Today is the Day of the Unborn Child. Mass is being offered at St Mary’s Cathedral, followed a rosary procession at 12pm. Every year thousands of unborn babies in this country are condemned for a crime they did not commit. The loss of their lives is the greatest social injustice in our society that inflicts enormous harm on so many people. But like our Lord’s crucifixion, the daily tragedy in Australia is met with three responses. Those who suffer with the children & mothers, there are those who mock or vilify the pro-lifers, and those who simply do not care.
The public prayer for life is not a protest, just like the faithful followers at the foot of the Cross were not protesting. The street procession is a stand for something, and with someone. We stand for the dignity of every single human life, and with those who suffer from this great injustice.
But the truth has a habit of being divisive; some people do not want to hear the truth and rebel against it. As we read in today’s Gospel, our Lord was vilified and abused for speaking the truth, so too those who speak the truth on pro-life causes are vilified.
Those who engage in pro-life activism should not be provocateurs, nor should they seek to antagonise or condemn others. From the cross Christ prayed “Father, forgive them for they know not what they are doing”. And so, we pray the same prayer for those who oppose us.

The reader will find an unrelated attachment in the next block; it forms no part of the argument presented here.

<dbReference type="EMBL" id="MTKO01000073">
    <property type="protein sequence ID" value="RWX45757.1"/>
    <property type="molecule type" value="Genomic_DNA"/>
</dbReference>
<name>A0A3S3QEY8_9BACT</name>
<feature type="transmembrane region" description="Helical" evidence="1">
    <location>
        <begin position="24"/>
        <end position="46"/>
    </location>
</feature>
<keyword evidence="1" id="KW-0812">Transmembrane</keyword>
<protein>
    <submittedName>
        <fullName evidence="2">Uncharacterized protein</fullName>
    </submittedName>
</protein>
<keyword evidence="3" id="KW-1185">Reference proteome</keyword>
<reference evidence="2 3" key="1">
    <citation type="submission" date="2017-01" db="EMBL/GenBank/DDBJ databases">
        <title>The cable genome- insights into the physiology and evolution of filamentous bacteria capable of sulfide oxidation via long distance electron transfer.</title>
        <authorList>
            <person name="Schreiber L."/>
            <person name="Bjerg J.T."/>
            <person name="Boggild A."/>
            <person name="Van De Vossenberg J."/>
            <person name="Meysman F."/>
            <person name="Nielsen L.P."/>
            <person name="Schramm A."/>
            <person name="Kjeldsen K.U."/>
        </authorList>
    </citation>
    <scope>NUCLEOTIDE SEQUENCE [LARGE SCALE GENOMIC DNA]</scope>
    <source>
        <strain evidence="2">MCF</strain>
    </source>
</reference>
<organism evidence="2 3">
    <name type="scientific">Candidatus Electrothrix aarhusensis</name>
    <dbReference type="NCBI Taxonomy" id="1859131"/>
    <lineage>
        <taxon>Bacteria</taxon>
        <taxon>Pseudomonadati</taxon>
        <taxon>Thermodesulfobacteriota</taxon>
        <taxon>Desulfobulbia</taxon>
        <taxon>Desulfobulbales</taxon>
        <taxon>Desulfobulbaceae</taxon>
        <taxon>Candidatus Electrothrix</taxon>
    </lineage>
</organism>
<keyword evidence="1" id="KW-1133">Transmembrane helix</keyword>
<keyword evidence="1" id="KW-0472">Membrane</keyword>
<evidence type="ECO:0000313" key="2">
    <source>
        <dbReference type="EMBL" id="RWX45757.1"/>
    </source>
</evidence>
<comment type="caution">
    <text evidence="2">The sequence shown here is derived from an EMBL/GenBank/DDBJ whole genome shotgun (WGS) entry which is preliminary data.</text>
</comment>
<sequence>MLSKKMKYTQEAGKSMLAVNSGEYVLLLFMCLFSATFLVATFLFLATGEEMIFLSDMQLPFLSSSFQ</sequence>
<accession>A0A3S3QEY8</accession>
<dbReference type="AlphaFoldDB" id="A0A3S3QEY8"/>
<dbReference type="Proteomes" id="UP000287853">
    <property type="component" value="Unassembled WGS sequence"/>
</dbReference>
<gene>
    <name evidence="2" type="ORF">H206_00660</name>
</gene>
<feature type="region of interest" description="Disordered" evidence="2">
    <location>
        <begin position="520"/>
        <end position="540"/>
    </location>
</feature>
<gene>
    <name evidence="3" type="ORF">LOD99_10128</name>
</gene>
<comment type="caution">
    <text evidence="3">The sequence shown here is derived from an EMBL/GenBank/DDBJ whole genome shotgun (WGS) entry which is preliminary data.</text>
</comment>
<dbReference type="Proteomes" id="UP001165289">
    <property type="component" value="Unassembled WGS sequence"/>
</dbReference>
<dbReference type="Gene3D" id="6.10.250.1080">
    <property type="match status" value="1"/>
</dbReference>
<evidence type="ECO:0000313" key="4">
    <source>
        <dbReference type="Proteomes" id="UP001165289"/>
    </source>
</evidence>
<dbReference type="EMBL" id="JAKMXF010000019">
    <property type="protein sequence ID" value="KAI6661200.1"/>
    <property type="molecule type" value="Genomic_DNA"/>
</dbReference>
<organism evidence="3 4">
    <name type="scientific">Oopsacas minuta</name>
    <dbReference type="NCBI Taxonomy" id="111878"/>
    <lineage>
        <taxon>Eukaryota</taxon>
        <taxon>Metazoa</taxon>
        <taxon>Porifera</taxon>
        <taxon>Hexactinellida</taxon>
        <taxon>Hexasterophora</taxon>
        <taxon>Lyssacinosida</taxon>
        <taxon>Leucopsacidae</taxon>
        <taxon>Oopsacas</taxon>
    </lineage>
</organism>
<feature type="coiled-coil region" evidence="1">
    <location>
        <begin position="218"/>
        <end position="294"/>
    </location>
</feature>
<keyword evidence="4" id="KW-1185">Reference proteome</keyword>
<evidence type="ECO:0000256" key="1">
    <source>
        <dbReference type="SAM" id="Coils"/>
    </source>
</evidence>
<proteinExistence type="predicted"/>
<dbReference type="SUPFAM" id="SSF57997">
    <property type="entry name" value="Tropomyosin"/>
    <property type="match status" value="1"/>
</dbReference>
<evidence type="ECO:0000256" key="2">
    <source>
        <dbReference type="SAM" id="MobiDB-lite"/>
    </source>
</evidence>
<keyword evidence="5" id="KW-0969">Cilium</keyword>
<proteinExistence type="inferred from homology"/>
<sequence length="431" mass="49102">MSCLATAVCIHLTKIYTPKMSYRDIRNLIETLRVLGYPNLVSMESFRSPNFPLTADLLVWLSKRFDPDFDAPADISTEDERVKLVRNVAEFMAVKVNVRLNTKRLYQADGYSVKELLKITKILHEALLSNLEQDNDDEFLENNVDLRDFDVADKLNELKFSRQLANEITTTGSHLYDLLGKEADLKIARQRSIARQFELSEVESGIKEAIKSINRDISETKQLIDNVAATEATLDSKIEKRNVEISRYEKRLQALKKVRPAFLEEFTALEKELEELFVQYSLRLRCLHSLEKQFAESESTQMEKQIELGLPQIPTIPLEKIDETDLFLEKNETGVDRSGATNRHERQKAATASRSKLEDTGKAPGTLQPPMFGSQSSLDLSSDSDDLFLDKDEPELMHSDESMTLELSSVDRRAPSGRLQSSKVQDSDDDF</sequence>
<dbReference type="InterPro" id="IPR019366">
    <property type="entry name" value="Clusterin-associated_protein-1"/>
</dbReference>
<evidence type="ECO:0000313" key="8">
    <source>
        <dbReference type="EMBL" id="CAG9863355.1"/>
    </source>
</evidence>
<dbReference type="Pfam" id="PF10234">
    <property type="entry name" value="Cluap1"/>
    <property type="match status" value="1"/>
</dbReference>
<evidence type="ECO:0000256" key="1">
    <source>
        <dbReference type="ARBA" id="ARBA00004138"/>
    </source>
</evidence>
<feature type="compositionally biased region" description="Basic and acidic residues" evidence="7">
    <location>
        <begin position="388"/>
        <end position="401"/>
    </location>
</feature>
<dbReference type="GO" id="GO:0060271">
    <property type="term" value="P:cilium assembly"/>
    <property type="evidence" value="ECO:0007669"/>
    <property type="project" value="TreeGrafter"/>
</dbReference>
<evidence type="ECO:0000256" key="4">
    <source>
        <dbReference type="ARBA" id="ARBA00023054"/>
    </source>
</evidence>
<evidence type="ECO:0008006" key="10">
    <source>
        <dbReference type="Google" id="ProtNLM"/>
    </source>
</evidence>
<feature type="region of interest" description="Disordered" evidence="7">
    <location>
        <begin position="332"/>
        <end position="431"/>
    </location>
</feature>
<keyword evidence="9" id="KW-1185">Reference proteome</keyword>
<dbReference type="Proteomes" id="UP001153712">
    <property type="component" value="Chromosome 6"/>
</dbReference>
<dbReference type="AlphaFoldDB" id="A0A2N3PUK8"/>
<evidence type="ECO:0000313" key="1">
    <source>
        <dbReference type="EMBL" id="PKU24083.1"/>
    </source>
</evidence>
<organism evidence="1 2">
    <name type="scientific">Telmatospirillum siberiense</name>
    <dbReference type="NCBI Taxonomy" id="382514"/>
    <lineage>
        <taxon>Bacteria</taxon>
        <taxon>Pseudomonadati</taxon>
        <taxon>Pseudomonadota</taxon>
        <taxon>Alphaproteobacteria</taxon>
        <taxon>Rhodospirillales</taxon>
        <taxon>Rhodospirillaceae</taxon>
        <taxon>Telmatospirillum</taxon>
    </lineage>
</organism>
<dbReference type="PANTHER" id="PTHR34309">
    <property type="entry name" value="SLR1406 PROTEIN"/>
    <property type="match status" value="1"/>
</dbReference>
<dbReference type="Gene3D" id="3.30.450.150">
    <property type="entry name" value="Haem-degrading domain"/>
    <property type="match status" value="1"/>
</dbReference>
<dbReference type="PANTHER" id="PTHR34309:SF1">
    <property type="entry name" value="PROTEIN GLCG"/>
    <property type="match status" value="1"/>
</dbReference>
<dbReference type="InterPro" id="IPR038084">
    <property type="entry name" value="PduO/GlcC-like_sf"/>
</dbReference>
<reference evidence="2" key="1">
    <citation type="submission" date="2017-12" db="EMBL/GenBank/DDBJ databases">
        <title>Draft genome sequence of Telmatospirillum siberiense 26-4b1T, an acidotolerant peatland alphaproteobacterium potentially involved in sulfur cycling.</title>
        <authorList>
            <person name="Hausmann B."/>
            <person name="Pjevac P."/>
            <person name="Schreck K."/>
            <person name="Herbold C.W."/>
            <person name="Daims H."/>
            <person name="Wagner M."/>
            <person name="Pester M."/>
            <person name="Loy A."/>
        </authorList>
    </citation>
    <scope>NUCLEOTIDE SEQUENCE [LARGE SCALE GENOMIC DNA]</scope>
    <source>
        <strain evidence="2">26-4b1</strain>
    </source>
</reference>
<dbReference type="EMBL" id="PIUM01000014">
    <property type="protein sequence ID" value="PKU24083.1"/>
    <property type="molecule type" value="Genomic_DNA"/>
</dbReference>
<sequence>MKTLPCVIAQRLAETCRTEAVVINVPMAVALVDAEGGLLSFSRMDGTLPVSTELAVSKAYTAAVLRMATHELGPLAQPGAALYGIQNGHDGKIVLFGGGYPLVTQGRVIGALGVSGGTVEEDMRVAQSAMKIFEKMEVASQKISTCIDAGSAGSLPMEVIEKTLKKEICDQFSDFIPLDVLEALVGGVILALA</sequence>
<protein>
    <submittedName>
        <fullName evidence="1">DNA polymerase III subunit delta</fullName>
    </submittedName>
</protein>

Souls are won for Christ when we proclaim the truth without fear. Christ spoke the truth, and while He was persecuted for it, at the foot of His Cross there were some unlikely individuals who came to believe in Him: the Roman soldier, the Good Thief, and Nicodemus the Pharisee. Some weeks later, at Pentecost, when St Peter preached the truth to the people of Jerusalem, three thousand believed and were baptised. Today, it is still our duty to proclaim the Catholic faith, and this includes social issues, which are the application of catholic moral principles to public life. And the pro-life cause is the single most important social issue today.
And what will the fruit be if we proclaim the truth about life? The more we make a stand for life, the more souls that will ultimately be won for Christ. The leading voices in the pro-life cause are Catholics, and it is no surprise that so many people have been led to the Catholic Church by their pro-life witness. One famous example is the former Planned Parenthood centre director, Abby Johnson.
So a final thought to ponder on this Passion Sunday, faced with a society that is increasingly antipathetic towards what we believe, we have two choices: retreat and hope they leave us alone, or go out and be witness for Christ and the truth. The word ‘witness’ in Greek is martyr. The early Christians suffered for their faith, not because they quietly went to Sunday Mass, performed their civic duties, and paid their taxes; they became martyrs because they stood for what was true in matters of faith and public morals. May God grant us the courage we need to be witnesses when it is our turn to make a stand whatever the particular issue might be.